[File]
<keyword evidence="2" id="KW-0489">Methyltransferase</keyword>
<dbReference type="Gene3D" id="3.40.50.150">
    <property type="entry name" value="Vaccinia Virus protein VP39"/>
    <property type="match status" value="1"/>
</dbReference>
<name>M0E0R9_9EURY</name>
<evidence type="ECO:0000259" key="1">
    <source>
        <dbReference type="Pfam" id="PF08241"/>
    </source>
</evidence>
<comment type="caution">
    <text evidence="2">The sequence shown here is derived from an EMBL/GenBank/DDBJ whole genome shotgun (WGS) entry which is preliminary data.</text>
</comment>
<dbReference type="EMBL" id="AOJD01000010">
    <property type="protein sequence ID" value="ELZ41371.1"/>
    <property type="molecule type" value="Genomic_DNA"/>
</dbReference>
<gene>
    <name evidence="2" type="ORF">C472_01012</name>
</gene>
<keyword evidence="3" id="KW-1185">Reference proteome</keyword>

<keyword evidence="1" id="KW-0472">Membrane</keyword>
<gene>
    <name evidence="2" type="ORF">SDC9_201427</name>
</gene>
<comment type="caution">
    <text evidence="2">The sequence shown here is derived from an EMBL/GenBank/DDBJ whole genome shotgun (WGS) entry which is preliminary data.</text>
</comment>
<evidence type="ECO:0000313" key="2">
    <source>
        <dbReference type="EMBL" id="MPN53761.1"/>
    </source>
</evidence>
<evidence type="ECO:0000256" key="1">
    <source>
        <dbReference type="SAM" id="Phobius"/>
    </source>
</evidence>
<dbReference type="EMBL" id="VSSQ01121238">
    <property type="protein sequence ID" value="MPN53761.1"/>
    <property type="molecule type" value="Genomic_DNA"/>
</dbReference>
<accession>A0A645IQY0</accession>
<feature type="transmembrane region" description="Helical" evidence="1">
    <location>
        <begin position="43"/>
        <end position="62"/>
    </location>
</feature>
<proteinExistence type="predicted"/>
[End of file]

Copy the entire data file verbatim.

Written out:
<keyword evidence="2" id="KW-0489">Methyltransferase</keyword>
<dbReference type="Gene3D" id="3.40.50.150">
    <property type="entry name" value="Vaccinia Virus protein VP39"/>
    <property type="match status" value="1"/>
</dbReference>
<name>M0E0R9_9EURY</name>
<evidence type="ECO:0000259" key="1">
    <source>
        <dbReference type="Pfam" id="PF08241"/>
    </source>
</evidence>
<comment type="caution">
    <text evidence="2">The sequence shown here is derived from an EMBL/GenBank/DDBJ whole genome shotgun (WGS) entry which is preliminary data.</text>
</comment>
<dbReference type="EMBL" id="AOJD01000010">
    <property type="protein sequence ID" value="ELZ41371.1"/>
    <property type="molecule type" value="Genomic_DNA"/>
</dbReference>
<gene>
    <name evidence="2" type="ORF">C472_01012</name>
</gene>
<keyword evidence="3" id="KW-1185">Reference proteome</keyword>

<keyword evidence="1" id="KW-0472">Membrane</keyword>
<gene>
    <name evidence="2" type="ORF">SDC9_201427</name>
</gene>
<comment type="caution">
    <text evidence="2">The sequence shown here is derived from an EMBL/GenBank/DDBJ whole genome shotgun (WGS) entry which is preliminary data.</text>
</comment>
<evidence type="ECO:0000313" key="2">
    <source>
        <dbReference type="EMBL" id="MPN53761.1"/>
    </source>
</evidence>
<evidence type="ECO:0000256" key="1">
    <source>
        <dbReference type="SAM" id="Phobius"/>
    </source>
</evidence>
<dbReference type="EMBL" id="VSSQ01121238">
    <property type="protein sequence ID" value="MPN53761.1"/>
    <property type="molecule type" value="Genomic_DNA"/>
</dbReference>
<accession>A0A645IQY0</accession>
<feature type="transmembrane region" description="Helical" evidence="1">
    <location>
        <begin position="43"/>
        <end position="62"/>
    </location>
</feature>
<proteinExistence type="predicted"/>